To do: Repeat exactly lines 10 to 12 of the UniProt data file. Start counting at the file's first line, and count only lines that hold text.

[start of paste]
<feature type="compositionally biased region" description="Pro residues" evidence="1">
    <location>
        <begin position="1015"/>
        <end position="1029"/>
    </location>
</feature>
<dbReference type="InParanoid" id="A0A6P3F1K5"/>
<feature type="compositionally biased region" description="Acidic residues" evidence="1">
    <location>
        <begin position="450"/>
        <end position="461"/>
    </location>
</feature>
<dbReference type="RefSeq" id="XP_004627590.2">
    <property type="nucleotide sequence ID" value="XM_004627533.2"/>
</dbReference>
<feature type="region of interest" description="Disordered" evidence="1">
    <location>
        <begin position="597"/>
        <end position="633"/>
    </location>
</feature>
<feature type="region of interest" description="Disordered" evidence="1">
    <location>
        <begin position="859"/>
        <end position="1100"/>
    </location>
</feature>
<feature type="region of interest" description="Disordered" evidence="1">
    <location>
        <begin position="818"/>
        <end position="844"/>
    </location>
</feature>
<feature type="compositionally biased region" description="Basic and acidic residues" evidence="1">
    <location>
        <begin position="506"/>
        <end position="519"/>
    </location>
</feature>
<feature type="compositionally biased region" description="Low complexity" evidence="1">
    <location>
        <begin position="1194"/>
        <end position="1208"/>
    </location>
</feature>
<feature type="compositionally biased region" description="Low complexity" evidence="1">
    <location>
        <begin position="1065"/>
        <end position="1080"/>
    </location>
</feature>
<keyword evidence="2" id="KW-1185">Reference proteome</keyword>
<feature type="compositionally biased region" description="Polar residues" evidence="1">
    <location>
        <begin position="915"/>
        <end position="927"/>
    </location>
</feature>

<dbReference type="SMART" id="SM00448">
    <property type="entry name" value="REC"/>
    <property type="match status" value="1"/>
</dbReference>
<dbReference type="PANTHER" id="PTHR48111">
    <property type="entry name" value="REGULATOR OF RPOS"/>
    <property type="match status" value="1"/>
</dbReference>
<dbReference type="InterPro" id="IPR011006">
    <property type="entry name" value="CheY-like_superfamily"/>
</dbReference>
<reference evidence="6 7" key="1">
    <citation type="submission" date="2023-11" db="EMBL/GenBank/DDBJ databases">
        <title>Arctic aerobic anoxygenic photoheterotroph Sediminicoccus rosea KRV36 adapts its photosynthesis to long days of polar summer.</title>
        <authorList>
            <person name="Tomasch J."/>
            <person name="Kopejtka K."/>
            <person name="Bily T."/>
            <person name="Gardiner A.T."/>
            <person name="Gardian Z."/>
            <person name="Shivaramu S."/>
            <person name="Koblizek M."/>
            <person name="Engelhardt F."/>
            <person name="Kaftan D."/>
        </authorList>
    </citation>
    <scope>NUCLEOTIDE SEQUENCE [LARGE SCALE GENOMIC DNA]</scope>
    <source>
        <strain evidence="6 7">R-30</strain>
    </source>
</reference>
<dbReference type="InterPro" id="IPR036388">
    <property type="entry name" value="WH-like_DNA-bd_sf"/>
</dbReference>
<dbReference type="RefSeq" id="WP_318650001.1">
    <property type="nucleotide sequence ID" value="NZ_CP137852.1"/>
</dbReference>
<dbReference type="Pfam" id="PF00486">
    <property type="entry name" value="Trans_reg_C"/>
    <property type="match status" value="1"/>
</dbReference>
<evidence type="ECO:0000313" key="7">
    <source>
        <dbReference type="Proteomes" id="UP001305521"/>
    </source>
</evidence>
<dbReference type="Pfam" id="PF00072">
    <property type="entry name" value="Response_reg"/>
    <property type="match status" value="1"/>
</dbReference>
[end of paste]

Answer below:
        <begin position="450"/>
        <end position="461"/>
    </location>